The history of Hong Kong’s MTR is relatively short when compared with London or Paris or other large urban centres. In the 1960s, the then-Hong Kong government commissioned a study on finding solutions to the worrying road congestion which accompanied Hong Kong’s growing economic status as a regional, and increasingly global, industrial and commercial hub. Construction began on rapid transit after the study was tabled in 1967, and the first line, running from Shek Kip Mei Stationto Kwun Tong Station, began carrying passengers in 1979, and in 1980 the first harbour crossing was undertaken to Chater Station, now called Central Station. The system was an instant success, and trains were immediately upgraded to six carriages to accommodate the increased passenger numbers, and the plans for extension, which had been drawn up along with the original proposals, were soon actioned with further construction undertaken. In the early 1980s, further plans for construction were put in place, and then begun, for tunnels to be built connecting mainland Kowloon with Hong Kong Island. With the planned move of Hong Kong’s International airport, Kai Tak International, to Lantau Island, it was recognized that mass transit was necessary for the movement of people to make the airport viable. Both the new Chek Lap Kok International Airport, and the new Lantau Airport Railway, opened in July, 1998.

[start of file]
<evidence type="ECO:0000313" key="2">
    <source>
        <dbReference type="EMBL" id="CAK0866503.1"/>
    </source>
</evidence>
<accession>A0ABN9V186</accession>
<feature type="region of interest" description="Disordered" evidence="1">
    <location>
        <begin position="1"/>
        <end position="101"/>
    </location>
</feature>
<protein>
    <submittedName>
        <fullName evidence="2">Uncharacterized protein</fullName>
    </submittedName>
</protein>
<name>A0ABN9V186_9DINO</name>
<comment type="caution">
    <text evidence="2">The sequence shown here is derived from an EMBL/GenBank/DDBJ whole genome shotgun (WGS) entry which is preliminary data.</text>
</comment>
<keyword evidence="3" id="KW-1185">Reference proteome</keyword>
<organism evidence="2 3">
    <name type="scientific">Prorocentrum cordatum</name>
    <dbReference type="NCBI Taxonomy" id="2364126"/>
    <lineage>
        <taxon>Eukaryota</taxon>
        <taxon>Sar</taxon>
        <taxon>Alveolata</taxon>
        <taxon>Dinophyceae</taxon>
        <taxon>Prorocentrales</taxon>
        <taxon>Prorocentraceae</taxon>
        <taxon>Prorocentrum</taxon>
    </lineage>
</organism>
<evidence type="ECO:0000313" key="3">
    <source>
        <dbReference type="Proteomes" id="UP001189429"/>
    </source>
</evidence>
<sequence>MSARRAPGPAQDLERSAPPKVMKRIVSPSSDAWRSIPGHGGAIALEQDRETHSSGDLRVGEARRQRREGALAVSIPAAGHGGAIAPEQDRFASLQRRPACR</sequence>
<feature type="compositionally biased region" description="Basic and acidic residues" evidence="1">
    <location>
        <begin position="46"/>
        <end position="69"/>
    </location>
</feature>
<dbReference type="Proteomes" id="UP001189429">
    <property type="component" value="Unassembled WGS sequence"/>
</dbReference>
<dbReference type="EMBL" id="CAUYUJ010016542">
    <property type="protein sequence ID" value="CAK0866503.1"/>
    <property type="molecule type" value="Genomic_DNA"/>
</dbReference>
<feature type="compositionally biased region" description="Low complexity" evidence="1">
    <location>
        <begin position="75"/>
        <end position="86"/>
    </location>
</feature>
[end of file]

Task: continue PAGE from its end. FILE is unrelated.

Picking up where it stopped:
Hong Kong’s MTR’s success has been carefully built on a series of successful business innovations which have all contributed to the remarkable return on investment, the successful integration of the transport system into the day-to-day functioning of the city, and the long-term involvement of the system in the projected growth of the district. Examples of this are the low fares, the multiple-fare system, the use of the Octopus Card and its ultra-modern ‘wave-and-go’ technology, modern rolling stock (carriages and engines), and high-level, and highly publicized, on-time achievement rates. The MTR has consistently reached a 99.9% on-time rate, one of the highest for major metropolitan centres, and this concept is taken so seriously that the corporation is penalized if it fails to meet pre-determined targets. Other areas that the MTR has targeted to encourage patronage have included the promotion of Art projects, including live performances and art exhibitions, by students and emerging and established artists, and open galleries. Modernisation goals have seen the introduction of PSDs, Platform Screen Doors, to control air conditioning, and for platform security, and visual identity systems for logos, signage and delivery systems for service vehicles, and for passenger information.